Macro

S&P Hits New Peaks, Strategists Eye 5,600 Amid Earnings Optimism

S&P 500 reaches record highs, prompting major Wall Street strategists to raise year-end targets amid strong earnings growth.

By Bill Bullington

5/16, 09:40 EDT
S&P 500
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Key Takeaway

  • S&P 500 hits new highs, prompting analysts to raise year-end price targets, with BMO's Brian Belski setting a high of 5,600.
  • Average year-end S&P target among strategists is now 5,095, despite recent upward revisions and strong market momentum.
  • Earnings growth expectations for Q2 are at a record high of 10.6%, supporting higher stock valuations and market breadth expansion.

S&P 500 Hits Record Highs

The S&P 500 and most major stock market indexes have reached or are nearing historic highs, prompting a wave of earnings and year-end price target revisions. Sam Stovall from CFRA predicts a 5% to 10% advance in the coming months before a potential 5%+ decline. Brian Belski at BMO Capital has raised his year-end S&P target to 5,600 from 5,100, marking the highest estimate among major Wall Street strategists. This adjustment reflects a belief in the market's momentum, drawing parallels to the rallies seen in 2021 and 2023.

Wall Street Strategists Revise Targets

Several Wall Street strategists have revised their full-year price targets for the S&P 500 upwards. Notable revisions include Bank of America's target to 5,400 from 5,000 and Goldman Sachs to 5,200 from 5,100. Despite these adjustments, the average year-end price target among strategists remains at 5,095, with a median target of 5,200. This suggests that unless a significant economic downturn occurs, further upward revisions are likely.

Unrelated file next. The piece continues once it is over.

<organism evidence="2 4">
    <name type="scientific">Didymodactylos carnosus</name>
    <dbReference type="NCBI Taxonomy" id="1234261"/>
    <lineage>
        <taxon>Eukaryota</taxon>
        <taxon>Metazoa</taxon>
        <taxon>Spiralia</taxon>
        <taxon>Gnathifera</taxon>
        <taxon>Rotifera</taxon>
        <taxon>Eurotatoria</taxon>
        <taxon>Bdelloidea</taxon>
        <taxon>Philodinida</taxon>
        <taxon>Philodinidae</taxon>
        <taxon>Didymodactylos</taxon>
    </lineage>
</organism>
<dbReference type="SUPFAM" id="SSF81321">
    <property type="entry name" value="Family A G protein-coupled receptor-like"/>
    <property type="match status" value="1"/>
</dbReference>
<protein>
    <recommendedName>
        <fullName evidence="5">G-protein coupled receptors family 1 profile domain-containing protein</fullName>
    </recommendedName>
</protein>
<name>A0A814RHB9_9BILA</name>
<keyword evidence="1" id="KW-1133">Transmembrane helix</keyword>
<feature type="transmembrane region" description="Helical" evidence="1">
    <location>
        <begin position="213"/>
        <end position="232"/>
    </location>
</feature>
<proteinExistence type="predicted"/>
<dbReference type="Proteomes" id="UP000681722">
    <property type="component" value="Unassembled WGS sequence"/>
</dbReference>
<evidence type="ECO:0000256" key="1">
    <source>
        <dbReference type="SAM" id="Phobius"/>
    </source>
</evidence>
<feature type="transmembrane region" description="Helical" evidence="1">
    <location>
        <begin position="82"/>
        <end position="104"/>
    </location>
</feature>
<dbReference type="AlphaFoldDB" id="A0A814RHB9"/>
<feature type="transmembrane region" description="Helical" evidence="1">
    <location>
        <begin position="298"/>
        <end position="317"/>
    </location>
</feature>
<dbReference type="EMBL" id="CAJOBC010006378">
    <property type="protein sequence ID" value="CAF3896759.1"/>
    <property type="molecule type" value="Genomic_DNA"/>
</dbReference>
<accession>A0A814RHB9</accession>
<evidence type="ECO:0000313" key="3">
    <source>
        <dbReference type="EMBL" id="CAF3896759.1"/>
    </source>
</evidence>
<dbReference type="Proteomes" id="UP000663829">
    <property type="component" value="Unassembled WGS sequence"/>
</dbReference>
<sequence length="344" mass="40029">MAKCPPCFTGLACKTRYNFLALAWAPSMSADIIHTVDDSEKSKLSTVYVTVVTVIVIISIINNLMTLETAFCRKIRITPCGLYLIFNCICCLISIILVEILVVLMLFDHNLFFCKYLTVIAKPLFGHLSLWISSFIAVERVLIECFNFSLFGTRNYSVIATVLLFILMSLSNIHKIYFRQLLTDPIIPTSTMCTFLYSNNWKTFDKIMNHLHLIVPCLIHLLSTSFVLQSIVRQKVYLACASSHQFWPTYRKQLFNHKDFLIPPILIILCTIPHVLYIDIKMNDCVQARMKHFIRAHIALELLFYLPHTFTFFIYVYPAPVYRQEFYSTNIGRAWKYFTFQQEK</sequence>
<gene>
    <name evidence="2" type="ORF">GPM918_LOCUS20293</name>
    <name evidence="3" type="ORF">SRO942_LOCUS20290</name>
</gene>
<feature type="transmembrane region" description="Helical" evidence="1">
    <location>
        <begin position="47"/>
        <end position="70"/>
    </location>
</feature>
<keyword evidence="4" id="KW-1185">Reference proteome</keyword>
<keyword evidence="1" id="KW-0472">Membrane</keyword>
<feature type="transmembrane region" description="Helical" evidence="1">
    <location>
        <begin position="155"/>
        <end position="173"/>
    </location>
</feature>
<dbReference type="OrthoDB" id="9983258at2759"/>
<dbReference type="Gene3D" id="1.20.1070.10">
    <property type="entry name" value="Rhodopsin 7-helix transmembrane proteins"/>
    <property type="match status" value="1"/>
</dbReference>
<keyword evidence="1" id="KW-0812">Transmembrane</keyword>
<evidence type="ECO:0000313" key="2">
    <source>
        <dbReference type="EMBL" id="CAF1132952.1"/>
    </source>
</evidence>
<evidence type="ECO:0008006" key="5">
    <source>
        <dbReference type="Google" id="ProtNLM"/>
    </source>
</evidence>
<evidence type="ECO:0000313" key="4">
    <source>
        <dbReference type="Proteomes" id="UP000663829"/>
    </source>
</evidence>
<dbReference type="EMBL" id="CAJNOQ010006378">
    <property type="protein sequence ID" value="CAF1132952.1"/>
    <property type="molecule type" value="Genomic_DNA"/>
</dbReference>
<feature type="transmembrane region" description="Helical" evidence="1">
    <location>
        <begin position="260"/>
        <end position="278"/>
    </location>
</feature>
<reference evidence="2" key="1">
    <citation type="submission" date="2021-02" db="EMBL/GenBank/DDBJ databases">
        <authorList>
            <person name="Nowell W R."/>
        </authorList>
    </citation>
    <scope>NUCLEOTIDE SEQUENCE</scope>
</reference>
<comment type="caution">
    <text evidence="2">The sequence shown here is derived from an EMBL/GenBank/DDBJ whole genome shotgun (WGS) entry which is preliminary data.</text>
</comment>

Earnings Growth and Market Momentum

The market's rally is underpinned by more than just momentum; it's also driven by rising earnings and the prospect of lower interest rates. Q2 earnings estimates for the S&P 500 indicate a 10.6% growth from the previous year, with each quarter of 2024 expected to set a new record for S&P 500 profits. Valuations remain high but are considered reasonable given the economy's strength and the potential for AI-boosted returns. Additionally, market breadth has been remarkable, with more stocks advancing than declining across all cap sizes, signaling a sustainable intermediate-term uptrend.

Street Views

  • Sam Stovall, CFRA (Bullish on the S&P 500):

    "The S&P at new highs will 'open the door to a 5% to 10% advance over the coming three plus months before enduring another 5%+ decline.'"

  • Brian Belski, BMO Capital (Bullish on the S&P 500):

    "We are comfortable with this because we believe the market is behaving in a similar fashion to 2021 and 2023 — years where we did not give enough credit to the strength of market momentum, something we are trying to avoid this time around."